A quick recap, Lagertha (Katheryn Winnick) decided to leave Ragnar (Travis Fimmel) at the beginning of season 2. Then, under the thumb of his oppressive new stepfather, the 18-year-old Björn (Alexander Ludwig) hoped to live alone in the mountains to test his strength and skills.
His stepfather, Lagertha’s new husband Earl Sigvard (Morten Sasse Suurballe), who often sought to shame and humiliate him in front of his subjects, refused. Around this time, Björn discovered that Sigvard had been hitting Lagertha, much to his anger. Björn told his mother that if Sigvard continued to hurt her, Björn would kill him.
When Björn heard of the capture of Kattegat by Jarl Borg, he tried to get Lagertha to persuade Sigvard to assist Ragnar. Sigvard refused, spitefully, but Lagertha marshals a force anyway and rides to assist Ragnar.
We start episode 5 “Answers in Blood” with the farmstead being introduced to the sudden wave of unknown soldiers, the cherry on top of the surprise sundae being when Lagertha walks through the door. Lagertha, Ragnar and (Rollo Clive Standen) unite once again and together fight to win Kattegat back from Jarl Borg (Thorbjørn Harr).
Concerned that Borg is too heavily entrenched, Ragnar devises a plan to lure him away from the Kattegat. The plan is to affect the enemy’s food supplies and Lagertha’s son ‘Bjorn Ironside’ offers himself to go and complete this task. Ragnar and Bjorn sneak into Kattegat at night with Erik and Olrik and set fire to the town’s winter food stores, forcing Borg and his forces to give chase.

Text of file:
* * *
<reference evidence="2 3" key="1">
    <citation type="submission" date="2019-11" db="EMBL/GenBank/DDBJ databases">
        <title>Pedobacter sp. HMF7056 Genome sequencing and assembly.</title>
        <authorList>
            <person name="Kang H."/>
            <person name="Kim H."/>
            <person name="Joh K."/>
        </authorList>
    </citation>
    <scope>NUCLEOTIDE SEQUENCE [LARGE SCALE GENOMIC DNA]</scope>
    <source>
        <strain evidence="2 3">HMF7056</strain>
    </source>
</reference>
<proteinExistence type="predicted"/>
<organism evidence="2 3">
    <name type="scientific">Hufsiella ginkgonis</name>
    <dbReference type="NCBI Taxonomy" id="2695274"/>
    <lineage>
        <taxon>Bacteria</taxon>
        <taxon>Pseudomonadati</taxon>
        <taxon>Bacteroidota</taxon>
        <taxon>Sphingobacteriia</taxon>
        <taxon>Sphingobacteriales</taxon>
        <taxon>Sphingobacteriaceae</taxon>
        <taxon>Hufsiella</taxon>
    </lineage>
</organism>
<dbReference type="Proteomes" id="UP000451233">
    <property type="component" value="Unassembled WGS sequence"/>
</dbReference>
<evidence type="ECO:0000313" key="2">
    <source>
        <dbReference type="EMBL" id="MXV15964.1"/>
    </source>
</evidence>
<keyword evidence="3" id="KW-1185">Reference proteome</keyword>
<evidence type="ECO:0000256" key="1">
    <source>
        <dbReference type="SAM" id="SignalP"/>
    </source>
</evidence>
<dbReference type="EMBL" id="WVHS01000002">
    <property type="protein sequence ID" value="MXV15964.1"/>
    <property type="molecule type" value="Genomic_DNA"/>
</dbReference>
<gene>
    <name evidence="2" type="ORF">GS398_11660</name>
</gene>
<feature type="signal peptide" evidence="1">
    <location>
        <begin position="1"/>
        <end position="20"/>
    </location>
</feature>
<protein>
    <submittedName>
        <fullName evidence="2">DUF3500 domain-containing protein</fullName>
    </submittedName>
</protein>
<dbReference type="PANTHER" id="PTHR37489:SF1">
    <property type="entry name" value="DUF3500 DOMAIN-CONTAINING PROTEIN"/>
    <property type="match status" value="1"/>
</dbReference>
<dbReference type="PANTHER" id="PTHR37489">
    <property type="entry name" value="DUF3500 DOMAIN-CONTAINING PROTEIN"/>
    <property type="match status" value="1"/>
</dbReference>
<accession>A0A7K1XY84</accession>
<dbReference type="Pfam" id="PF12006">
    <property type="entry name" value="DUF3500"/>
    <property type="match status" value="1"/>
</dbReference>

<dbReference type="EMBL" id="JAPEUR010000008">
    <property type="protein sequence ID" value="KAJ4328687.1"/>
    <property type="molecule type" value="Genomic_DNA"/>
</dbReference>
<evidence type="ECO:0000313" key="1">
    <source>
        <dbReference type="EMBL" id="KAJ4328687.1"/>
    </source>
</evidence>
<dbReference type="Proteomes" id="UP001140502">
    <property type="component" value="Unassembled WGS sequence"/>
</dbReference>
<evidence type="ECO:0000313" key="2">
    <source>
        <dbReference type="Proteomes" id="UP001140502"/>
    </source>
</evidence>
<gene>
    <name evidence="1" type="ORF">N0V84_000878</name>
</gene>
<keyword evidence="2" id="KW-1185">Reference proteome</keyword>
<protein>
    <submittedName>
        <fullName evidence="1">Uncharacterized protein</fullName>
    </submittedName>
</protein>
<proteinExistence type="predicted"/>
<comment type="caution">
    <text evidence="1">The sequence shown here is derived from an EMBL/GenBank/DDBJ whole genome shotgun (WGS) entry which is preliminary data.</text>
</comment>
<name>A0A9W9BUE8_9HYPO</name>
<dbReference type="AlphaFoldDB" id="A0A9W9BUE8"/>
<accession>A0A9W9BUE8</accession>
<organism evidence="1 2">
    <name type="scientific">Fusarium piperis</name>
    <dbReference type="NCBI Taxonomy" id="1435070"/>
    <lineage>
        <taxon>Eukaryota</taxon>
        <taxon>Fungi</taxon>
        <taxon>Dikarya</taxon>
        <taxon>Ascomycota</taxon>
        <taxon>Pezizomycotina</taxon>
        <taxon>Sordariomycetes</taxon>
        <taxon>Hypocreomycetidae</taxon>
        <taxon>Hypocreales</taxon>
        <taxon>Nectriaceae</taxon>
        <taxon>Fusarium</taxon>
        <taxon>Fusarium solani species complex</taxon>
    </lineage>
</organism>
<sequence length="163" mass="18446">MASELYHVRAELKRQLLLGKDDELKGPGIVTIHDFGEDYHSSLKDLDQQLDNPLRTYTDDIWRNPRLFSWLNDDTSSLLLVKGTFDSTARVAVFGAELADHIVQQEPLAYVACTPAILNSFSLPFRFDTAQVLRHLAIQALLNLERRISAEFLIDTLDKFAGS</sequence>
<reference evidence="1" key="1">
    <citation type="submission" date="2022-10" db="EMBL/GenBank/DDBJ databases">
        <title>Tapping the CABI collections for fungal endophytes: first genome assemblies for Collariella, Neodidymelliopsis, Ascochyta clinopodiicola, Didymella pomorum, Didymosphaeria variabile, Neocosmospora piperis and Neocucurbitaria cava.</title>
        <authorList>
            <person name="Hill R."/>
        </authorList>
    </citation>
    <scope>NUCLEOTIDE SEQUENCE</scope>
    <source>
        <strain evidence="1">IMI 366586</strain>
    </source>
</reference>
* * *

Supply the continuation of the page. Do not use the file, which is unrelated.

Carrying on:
Jarl Borg sets out on horseback with a bunch of soldiers by his side to search for who did this; they end up meeting face to face with Ragnar who’s with his allies and fellow soldiers.
Lagertha leads the charge. Bjorn proves himself as a warrior. Ragnar slices down almost thirty warriors in quick succession. Ragnar and Rollo finally act like true brothers and team up against their common enemy. The battle is a victory for Ragnar and his forces. Jarl Borg and his forces are driven out of Kattegat and forced to return to Götaland.
Vikings (2013-2020) was one of the most visually striking shows on TV – simple but not simplistic, and that’s a crucial distinction. What could be a silly exercise in quasi-historical swordplay is instead an earnest, tightly told family drama.
The Battle for Kattegat in Vikigns: Answers in Blood (2014)
- How visually arresting it is. It has one of the most haunting opening credit sequences that I've ever seen.
- The series greatest strength is the sense that we're visiting a culture, a people that has been so mysterious; that we're seeing both the mundane and extraordinary aspects of what a Viking's life may have been.